Anyone else burn out before?  How did you find your way back to running?  How long did it take?

21 September 2011


If you watched the Hood To Coast video yesterday (if not, go do it NOW) to the very end you saw that we had a lot of support from other companies.  It's amazing how many connections some of the other ladies have!  I totally benefited and got awesome goodies - loot, really - so it's only fair that I thank them, especially since I've thanked Nuun more than enough (well, probably not, but you get what I mean).

Team Sparkle:

Not only were Kelly and Carrie amazing teammates - unfortunately not in my van - they also gave us each a wicked skirt.  

I chose "gunmetal" since I could wear it with most of my tops.  Two reasons these skirts are awesome: 1) easily identifiable - we could pick out our runners in crowds and from far away and 2) you can wear them over your own bottoms as they aren't lined.  This is excellent when travelling in a van and not wanting to wear the same bottoms each leg.

Check back next month: you could win your own Team Sparkle skirt.


We were fortunate enough to have BuildASign.com on board with us (literally).  They made us fantastic car magnets that held on for more than the 200 miles.  We didn't lose a single one during the entire trip.  They were well made (strong) and went so well with our van.

Endorphin Warrior:

I LOVE my bracelet.  I've known about them for awhile, but never had the chance to order one for myself.  So when Kelly asked what saying we wanted on ours I knew right away: FOCUS.  I chose it because that's what I fight with the most in my running.  I think it's come off a grand total of 3 times since August.

Made of metal and leather... pretty hard to ruin it running.

Barney Butter:

Almond butter in handy single serve packs.  I know I got a packet - I had to claim one before they were all gone, but don't remember eating it.  Now, this isn't because it's forgettable.  I was told it was excellent.  But either I ate it when I was too tired to notice or I brought it home and have promptly lost it.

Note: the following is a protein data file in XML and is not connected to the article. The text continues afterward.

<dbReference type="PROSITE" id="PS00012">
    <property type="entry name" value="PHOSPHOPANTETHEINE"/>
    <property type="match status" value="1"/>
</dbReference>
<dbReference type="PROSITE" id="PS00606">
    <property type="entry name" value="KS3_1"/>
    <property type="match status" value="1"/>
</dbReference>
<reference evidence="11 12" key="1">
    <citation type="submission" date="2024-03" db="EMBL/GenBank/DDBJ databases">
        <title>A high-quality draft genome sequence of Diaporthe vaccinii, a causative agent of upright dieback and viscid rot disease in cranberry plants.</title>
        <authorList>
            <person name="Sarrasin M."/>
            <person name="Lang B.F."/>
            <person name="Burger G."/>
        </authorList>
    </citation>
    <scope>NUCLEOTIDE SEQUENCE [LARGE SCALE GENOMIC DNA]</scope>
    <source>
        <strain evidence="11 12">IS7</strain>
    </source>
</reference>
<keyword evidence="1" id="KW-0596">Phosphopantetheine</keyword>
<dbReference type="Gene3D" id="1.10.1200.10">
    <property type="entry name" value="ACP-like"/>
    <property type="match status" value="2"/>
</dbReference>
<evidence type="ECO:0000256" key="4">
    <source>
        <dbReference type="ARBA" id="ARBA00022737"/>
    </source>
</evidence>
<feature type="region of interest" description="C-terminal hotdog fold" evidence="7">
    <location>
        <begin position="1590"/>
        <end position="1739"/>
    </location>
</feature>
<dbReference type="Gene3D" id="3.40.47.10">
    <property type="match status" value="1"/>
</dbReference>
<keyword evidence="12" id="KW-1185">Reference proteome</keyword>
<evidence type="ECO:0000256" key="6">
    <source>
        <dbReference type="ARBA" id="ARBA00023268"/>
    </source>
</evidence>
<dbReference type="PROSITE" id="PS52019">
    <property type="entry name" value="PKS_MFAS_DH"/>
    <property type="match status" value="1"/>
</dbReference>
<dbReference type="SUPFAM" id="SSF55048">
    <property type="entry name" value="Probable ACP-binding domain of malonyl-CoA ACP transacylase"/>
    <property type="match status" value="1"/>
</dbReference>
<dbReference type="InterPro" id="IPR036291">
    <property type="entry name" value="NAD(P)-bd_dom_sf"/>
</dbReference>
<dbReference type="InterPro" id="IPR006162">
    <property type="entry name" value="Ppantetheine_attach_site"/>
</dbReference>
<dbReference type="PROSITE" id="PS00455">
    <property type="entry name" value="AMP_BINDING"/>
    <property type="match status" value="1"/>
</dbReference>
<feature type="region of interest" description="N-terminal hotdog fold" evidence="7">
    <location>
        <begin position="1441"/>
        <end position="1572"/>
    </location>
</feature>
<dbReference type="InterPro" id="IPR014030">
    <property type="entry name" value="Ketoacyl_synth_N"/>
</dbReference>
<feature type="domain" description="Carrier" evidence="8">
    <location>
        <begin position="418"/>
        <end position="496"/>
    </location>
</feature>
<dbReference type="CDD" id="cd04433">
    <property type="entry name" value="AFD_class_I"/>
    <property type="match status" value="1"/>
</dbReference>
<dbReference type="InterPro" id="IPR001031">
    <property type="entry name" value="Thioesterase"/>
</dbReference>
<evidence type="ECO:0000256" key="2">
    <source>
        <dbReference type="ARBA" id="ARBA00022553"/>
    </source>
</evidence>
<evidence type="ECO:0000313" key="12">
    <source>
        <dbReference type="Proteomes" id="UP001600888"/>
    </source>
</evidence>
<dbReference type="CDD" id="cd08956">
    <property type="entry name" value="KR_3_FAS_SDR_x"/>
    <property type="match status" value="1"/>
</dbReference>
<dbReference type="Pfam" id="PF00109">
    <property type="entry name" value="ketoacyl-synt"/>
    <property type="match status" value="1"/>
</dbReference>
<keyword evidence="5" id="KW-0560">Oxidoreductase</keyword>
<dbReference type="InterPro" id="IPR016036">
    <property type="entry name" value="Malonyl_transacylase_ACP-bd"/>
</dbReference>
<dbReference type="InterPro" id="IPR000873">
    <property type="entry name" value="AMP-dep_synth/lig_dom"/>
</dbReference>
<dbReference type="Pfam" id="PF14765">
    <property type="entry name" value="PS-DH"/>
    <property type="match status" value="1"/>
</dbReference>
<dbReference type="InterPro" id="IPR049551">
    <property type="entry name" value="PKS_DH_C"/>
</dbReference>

It amazes me that we had a box of Raspberry Chocolate Roctane in the van the entire time and we forgot about it.  The bonus to that, of course, is that there were lots of leftovers when we got back to Nuun HQ.  Even better (for me), most of the people who were around either didn't like it or couldn't eat it.  I now have a dozen of them to use once training starts back up again.  Hooray! 

I received a great towel from Inperspire.  I've read about them on other blogs, but they are way better (larger and better made) than I expected.  Unfortunately I didn't get my first choice, but I like the one I got.  Now if I ever get the guts to try a spin class I'll have something to soak up all my sweat.

Having these stopped me from stinking like a polecat.  'Nuff said.

Not only did I receive another water bottle - to add to my miniscule collection of about 10 - I also got a pink drawstring bag.  I personally love Saucony's slogan "Find Your Strong" that is printed on both.  

Psychedelic headbands to go with our rainbow themed costumes and van.  I used mine while I was recovering from my runs.  After my first leg I'm not sure if the ponytail ever came down, so it was nice to have something to hold my hair back.

I have to admit that this is another brand I didn't get much of a chance to use during the relay.  I got lip balm, sunscreen and a face stick.  Of those I only really used the lip balm at HTC.  I chose the cherry over the vanilla.  I like it because it smells like cherry, but doesn't really taste like it.  

I ended up using these when I went to my in-laws a couple of weeks ago.  I love the face stick.  It's a little thick, so I had to rub it in, but it barely smells (a little like cinnamon, maybe).  The sunscreen worked well on Spud.  If it can keep an 4 year old from getting burned then the it's good for adults too.

This is traditionally a men's skin care line, but I really like their stuff.  The Industrial Strength Hand Healer is great, the lemon and chamomile lip balm smells like candy and I can't wait to try this one:

Bring it marathon training - you've got nothing on a product containing Dragon's Blood.

20 September 2011